(The Featured Image advertises the upcoming Reaching the Nations Next Door Conference in the Nashville area in August).
“For You Were Sojourners In the Land of Egypt”
Acts 17:16-31 While Paul was waiting for them in Athens, he was greatly distressed to see that the city was full of idols. 17 So he reasoned in the synagogue with both Jews and God-fearing Greeks, as well as in the marketplace day by day with those who happened to be there. 18 A group of Epicurean and Stoic philosophers began to debate with him. Some of them asked, “What is this babbler trying to say?” Others remarked, “He seems to be advocating foreign gods.” They said this because Paul was preaching the good news about Jesus and the resurrection. 19 Then they took him and brought him to a meeting of the Areopagus, where they said to him, “May we know what this new teaching is that you are presenting? 20 You are bringing some strange ideas to our ears, and we would like to know what they mean.” 21 (All the Athenians and the foreigners who lived there spent their time doing nothing but talking about and listening to the latest ideas.) 22 Paul then stood up in the meeting of the Areopagus and said: “People of Athens! I see that in every way you are very religious. 23 For as I walked around and looked carefully at your objects of worship, I even found an altar with this inscription: to an unknown god. So you are ignorant of the very thing you worship—and this is what I am going to proclaim to you. 24 “The God who made the world and everything in it is the Lord of heaven and earth and does not live in temples built by human hands. 25 And he is not served by human hands, as if he needed anything. Rather, he himself gives everyone life and breath and everything else. 26 From one man he made all the nations, that they should inhabit the whole earth; and he marked out their appointed times in history and the boundaries of their lands. 27 God did this so that they would seek him and perhaps reach out for him and find him, though he is not far from any one of us. 28 ‘For in him we live and move and have our being.’ As some of your own poets have said, ‘We are his offspring.’ 29 “Therefore since we are God’s offspring, we should not think that the divine being is like gold or silver or stone—an image made by human design and skill. 30 In the past God overlooked such ignorance, but now he commands all people everywhere to repent. 31 For he has set a day when he will judge the world with justice by the man he has appointed. He has given proof of this to everyone by raising him from the dead.”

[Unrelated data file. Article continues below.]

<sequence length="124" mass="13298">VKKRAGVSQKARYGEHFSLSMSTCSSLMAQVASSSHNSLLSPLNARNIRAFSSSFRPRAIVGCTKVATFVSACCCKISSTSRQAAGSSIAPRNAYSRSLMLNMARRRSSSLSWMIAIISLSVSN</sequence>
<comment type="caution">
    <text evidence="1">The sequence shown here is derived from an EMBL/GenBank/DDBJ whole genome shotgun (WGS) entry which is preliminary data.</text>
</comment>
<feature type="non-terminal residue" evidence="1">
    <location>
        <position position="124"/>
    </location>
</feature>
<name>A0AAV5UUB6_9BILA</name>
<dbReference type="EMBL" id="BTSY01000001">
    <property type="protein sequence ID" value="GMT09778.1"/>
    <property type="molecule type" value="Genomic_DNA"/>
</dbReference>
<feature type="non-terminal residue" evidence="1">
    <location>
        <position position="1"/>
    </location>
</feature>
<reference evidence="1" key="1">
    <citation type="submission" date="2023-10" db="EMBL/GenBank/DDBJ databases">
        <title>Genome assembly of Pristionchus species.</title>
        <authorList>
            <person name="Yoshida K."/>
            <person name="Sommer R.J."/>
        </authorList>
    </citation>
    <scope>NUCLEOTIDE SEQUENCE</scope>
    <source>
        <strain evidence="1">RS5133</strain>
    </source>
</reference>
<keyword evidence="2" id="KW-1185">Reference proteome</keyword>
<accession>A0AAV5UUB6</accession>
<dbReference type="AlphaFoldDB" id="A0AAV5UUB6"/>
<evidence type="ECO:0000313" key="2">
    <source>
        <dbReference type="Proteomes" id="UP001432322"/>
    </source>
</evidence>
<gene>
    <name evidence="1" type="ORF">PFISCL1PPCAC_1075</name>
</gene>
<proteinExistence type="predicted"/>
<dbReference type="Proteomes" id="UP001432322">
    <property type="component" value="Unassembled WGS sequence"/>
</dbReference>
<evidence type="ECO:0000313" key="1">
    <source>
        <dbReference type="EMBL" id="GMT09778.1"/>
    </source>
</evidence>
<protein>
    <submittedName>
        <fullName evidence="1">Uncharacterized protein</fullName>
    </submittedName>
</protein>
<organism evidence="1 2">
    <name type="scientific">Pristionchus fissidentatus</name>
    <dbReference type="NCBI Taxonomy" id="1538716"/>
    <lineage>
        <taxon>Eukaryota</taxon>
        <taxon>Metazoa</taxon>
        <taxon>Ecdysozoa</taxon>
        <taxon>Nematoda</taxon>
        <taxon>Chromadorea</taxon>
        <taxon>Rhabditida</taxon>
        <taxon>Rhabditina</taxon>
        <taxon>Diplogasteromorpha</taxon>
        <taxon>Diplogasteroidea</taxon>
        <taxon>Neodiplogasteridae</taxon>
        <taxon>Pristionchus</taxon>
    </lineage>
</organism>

“You shall not wrong a sojourner or oppress him, for you were sojourners in the land of Egypt.” – Exodus 22:21
“You shall not oppress a sojourner. You know the heart of a sojourner, for you were sojourners in the land of Egypt.” – Exodus 23:9
“You shall treat the stranger who sojourns with you as the native among you, and you shall love him as yourself, for you were strangers in the land of Egypt: I am the LORD your God.” – Leviticus 19:34
“Love the sojourner, therefore, for you were sojourners in the land of Egypt.” – Deuteronomy 10:19
Context: Current situation in the world, the U.S., and with the Church
The current context in America socially and politically has become difficult for immigrants and refugees and those who minister to them. Amid shouts of “Build a wall!” and calls to limit immigration as well as fears of terrorism and foreigners taking jobs from Americans, the discussion around immigrants and refugees has sometimes taken a dark turn. Rising nativist sentiment can easily slip into xenophobic anger as immigrants and refugees begin to be blamed for problems plaguing the average American. On the heels of racial division and unrest exposed in places like Ferguson and Baltimore, the rise of anti-immigrant rhetoric among some has helped to create a toxic environment of fear and anger toward those perceived as “other.” Instead of giving in to this growing sentiment and playing along with people’s fears and reactions, Southern Baptists have an incredible opportunity to speak with gospel witness into this environment and “tell a better story.”